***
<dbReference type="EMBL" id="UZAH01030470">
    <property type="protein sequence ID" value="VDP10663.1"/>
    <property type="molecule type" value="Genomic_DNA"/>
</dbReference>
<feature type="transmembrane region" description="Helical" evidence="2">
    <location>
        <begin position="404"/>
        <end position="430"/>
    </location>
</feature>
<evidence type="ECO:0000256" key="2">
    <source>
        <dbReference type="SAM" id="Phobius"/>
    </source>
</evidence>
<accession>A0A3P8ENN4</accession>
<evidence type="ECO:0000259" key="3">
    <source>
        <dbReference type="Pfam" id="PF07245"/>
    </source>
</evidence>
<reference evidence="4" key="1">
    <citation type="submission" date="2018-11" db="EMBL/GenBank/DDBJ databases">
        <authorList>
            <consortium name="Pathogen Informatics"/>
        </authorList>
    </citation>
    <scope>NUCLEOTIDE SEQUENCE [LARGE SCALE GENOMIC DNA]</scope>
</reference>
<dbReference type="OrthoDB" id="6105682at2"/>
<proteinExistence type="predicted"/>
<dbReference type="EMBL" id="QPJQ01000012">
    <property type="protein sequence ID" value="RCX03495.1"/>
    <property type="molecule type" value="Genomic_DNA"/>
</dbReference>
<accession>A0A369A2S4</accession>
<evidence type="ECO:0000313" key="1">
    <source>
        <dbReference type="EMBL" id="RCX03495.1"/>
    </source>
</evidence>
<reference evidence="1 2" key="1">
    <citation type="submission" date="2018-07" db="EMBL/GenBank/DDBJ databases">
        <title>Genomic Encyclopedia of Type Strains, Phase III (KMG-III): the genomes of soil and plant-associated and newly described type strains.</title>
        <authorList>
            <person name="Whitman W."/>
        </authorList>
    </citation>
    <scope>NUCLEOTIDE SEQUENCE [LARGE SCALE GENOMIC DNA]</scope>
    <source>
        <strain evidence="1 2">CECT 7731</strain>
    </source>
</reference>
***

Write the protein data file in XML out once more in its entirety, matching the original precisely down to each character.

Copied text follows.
<dbReference type="EMBL" id="UZAH01030470">
    <property type="protein sequence ID" value="VDP10663.1"/>
    <property type="molecule type" value="Genomic_DNA"/>
</dbReference>
<feature type="transmembrane region" description="Helical" evidence="2">
    <location>
        <begin position="404"/>
        <end position="430"/>
    </location>
</feature>
<evidence type="ECO:0000256" key="2">
    <source>
        <dbReference type="SAM" id="Phobius"/>
    </source>
</evidence>
<accession>A0A3P8ENN4</accession>
<evidence type="ECO:0000259" key="3">
    <source>
        <dbReference type="Pfam" id="PF07245"/>
    </source>
</evidence>
<reference evidence="4" key="1">
    <citation type="submission" date="2018-11" db="EMBL/GenBank/DDBJ databases">
        <authorList>
            <consortium name="Pathogen Informatics"/>
        </authorList>
    </citation>
    <scope>NUCLEOTIDE SEQUENCE [LARGE SCALE GENOMIC DNA]</scope>
</reference>
<dbReference type="OrthoDB" id="6105682at2"/>
<proteinExistence type="predicted"/>
<dbReference type="EMBL" id="QPJQ01000012">
    <property type="protein sequence ID" value="RCX03495.1"/>
    <property type="molecule type" value="Genomic_DNA"/>
</dbReference>
<accession>A0A369A2S4</accession>
<evidence type="ECO:0000313" key="1">
    <source>
        <dbReference type="EMBL" id="RCX03495.1"/>
    </source>
</evidence>
<reference evidence="1 2" key="1">
    <citation type="submission" date="2018-07" db="EMBL/GenBank/DDBJ databases">
        <title>Genomic Encyclopedia of Type Strains, Phase III (KMG-III): the genomes of soil and plant-associated and newly described type strains.</title>
        <authorList>
            <person name="Whitman W."/>
        </authorList>
    </citation>
    <scope>NUCLEOTIDE SEQUENCE [LARGE SCALE GENOMIC DNA]</scope>
    <source>
        <strain evidence="1 2">CECT 7731</strain>
    </source>
</reference>